Building the Scenes – How to make a professional video


Let’s say that you have decided to make a video to support your marketing plan and strategy, but you haven’t got the foggiest idea of how to approach this. Well, there are a few dos and don’ts, well, more than a few, for you to watch out for, and today we’re going to talk about a couple. This is in no way meant to be an exhaustive list, but will hopefully get you to start thinking about the little things that are needed in a video project, and help you to avoid some potential issues.

Don’t fail to plan

Whenever we set out to do something, we don’t plan to fail, but when you don’t plan, and I mean don’t plan at all, the results are rarely what you expected when you started. The minimum planning is to know your purpose and your story going into the project. The purpose for the work will help you to identify other important things like an audience, and marketing goals, while your story generally will lead you to discover your message for the audience. Doing this BARE minimum preproduction work is what is needed for a smoother video production and it doesn’t have to take a long time. Often, I will do a quick, probably an hour-long, brainstorming session and identify these elements first before thinking about what cool stylistic tricks I can use to give this video a little more pop. Planning doesn’t need to take forever, and an hour works for me, but try it out first, and let us know how long you spend on this critical task in our comments area.

Go HD, or go home

These days it’s too easy to get an HD camera, not to go with HD. It can come down to a personal preference, but essentially, it’s the wave of the future and if you want your content to be super viable in the long term, shoot HD (either 720 or 1080) and think about what to do with that content later. Bandwidth speeds are ever increasing, but make sure that the audience you are targeting can download the HD content if that is what you end up posting, and you can always scale down from HD, but not as easily scale up.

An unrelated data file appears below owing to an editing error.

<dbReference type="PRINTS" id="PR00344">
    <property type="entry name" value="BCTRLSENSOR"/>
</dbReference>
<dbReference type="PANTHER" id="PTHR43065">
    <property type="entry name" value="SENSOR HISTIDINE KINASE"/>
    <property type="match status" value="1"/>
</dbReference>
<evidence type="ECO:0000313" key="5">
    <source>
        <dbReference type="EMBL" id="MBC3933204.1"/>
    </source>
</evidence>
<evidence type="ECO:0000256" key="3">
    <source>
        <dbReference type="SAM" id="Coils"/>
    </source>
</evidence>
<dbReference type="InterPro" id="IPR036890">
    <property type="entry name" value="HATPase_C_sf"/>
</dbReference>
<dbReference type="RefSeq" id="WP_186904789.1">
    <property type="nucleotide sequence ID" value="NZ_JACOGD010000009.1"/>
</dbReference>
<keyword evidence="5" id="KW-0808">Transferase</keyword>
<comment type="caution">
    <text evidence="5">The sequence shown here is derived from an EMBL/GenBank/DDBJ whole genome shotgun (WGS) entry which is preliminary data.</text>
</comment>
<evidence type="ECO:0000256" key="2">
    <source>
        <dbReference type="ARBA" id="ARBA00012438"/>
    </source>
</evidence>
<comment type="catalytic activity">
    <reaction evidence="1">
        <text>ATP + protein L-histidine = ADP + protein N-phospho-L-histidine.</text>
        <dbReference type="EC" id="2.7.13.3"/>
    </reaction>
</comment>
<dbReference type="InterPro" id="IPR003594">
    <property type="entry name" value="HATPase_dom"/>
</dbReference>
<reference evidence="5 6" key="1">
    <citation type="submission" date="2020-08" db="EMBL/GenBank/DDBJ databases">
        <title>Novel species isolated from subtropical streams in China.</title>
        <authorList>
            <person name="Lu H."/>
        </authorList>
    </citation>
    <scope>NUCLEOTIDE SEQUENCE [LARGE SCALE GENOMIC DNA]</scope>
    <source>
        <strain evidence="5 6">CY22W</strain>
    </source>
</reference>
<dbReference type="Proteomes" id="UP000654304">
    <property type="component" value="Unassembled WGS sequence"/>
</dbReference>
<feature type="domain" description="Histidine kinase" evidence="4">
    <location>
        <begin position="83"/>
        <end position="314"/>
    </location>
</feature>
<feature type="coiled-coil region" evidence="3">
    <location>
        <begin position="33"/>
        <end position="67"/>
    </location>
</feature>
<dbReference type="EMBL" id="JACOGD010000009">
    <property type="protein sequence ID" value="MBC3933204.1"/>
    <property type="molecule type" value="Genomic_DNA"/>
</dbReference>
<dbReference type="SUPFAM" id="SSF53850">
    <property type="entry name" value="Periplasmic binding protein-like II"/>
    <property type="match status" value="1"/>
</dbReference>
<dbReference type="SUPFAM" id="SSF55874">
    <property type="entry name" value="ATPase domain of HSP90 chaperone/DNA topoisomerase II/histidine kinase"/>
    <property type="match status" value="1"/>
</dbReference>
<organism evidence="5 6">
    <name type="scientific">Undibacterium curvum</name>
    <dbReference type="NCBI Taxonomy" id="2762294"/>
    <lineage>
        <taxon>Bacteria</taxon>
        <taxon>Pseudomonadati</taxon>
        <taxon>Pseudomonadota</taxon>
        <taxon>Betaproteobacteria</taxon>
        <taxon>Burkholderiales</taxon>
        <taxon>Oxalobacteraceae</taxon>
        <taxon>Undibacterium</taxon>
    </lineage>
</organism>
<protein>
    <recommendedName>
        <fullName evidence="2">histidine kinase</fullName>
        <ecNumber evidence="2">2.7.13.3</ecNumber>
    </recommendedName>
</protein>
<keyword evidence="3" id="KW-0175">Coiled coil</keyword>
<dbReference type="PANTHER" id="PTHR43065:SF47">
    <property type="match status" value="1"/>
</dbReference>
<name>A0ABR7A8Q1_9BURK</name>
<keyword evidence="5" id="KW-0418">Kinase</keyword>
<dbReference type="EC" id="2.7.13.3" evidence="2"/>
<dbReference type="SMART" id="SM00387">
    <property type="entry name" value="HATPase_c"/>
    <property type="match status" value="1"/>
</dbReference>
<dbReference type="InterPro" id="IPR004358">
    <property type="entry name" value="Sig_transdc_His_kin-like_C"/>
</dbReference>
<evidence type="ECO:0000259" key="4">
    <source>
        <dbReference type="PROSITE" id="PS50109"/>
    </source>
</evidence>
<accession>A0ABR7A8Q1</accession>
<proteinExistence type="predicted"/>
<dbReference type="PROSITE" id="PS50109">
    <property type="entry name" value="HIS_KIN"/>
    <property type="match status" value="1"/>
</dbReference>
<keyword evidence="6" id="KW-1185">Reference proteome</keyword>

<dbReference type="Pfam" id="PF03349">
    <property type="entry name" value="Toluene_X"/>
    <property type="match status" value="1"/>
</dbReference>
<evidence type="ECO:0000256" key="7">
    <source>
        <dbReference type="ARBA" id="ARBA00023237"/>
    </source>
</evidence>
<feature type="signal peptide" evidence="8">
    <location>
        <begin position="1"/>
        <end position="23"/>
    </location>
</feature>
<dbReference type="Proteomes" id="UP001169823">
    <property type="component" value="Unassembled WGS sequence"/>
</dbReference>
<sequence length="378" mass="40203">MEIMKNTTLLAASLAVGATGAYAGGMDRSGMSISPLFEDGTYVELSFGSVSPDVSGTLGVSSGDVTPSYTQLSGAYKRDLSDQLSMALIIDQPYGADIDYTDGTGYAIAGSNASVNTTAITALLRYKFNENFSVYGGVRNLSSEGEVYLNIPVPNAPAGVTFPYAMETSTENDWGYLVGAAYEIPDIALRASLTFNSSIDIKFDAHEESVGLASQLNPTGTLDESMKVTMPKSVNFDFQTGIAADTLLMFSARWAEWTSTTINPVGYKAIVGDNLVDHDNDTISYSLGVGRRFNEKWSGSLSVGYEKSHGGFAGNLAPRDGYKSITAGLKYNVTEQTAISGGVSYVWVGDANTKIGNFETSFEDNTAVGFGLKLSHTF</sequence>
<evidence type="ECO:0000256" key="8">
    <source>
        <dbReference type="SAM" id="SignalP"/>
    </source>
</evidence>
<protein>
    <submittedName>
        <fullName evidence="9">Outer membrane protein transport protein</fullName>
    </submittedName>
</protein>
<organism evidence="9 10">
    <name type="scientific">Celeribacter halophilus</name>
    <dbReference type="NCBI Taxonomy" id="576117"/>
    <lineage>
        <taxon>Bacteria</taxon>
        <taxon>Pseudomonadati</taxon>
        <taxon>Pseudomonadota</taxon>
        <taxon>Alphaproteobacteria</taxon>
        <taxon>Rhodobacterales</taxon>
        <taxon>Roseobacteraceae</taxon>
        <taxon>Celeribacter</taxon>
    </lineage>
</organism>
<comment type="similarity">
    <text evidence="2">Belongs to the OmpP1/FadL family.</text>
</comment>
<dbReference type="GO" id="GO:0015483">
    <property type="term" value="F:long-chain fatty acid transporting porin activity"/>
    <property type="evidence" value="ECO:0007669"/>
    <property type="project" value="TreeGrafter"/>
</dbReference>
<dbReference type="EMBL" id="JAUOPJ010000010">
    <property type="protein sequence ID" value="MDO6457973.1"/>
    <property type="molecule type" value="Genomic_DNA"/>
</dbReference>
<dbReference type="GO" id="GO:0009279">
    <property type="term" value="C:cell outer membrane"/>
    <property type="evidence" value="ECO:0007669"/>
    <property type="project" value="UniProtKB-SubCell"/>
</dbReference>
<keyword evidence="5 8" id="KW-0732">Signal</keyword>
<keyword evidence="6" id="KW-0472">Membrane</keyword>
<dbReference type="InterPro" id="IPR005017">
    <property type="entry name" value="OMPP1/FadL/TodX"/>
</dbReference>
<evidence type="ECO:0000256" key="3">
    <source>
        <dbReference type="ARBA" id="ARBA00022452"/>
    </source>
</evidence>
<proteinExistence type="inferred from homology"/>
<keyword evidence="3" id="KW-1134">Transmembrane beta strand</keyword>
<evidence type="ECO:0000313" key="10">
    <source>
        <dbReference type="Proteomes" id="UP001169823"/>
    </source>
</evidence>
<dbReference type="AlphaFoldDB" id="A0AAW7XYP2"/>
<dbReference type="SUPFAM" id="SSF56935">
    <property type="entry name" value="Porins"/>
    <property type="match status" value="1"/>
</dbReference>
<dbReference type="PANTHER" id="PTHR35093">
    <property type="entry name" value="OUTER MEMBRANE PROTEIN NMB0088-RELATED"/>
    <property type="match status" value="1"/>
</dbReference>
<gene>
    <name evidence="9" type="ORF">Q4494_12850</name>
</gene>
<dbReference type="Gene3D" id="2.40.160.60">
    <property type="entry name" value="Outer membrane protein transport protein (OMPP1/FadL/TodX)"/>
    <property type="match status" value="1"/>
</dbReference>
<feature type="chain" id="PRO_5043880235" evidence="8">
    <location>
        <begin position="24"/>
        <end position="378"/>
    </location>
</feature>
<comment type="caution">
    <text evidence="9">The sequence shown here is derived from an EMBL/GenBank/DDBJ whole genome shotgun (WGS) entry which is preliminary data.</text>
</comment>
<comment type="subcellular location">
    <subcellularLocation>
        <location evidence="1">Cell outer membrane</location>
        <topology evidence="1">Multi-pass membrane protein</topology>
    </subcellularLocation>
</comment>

Lenses matter

When you are thinking about image quality, often the last concern folks think about is the lens, when it should be the first. In general, use quality materials and you will be happy with the results, and a quality lens will come across on your video especially one shot using a DSLR camera. When in doubt, go with a 50mm lens for interviews, and a 24mm (or less) lens for wide angle shots. It is just one way to immediately add quality to your work, from an aesthetic and filmmaking point of view, it’s a good way to start showing off your techniques as a storyteller. Most of the currently marketed DSLR cameras have HD video capabilities, and the price points are dropping each day on the camera bodies, so you can put that money where it counts, and into a good lens.

Audio matters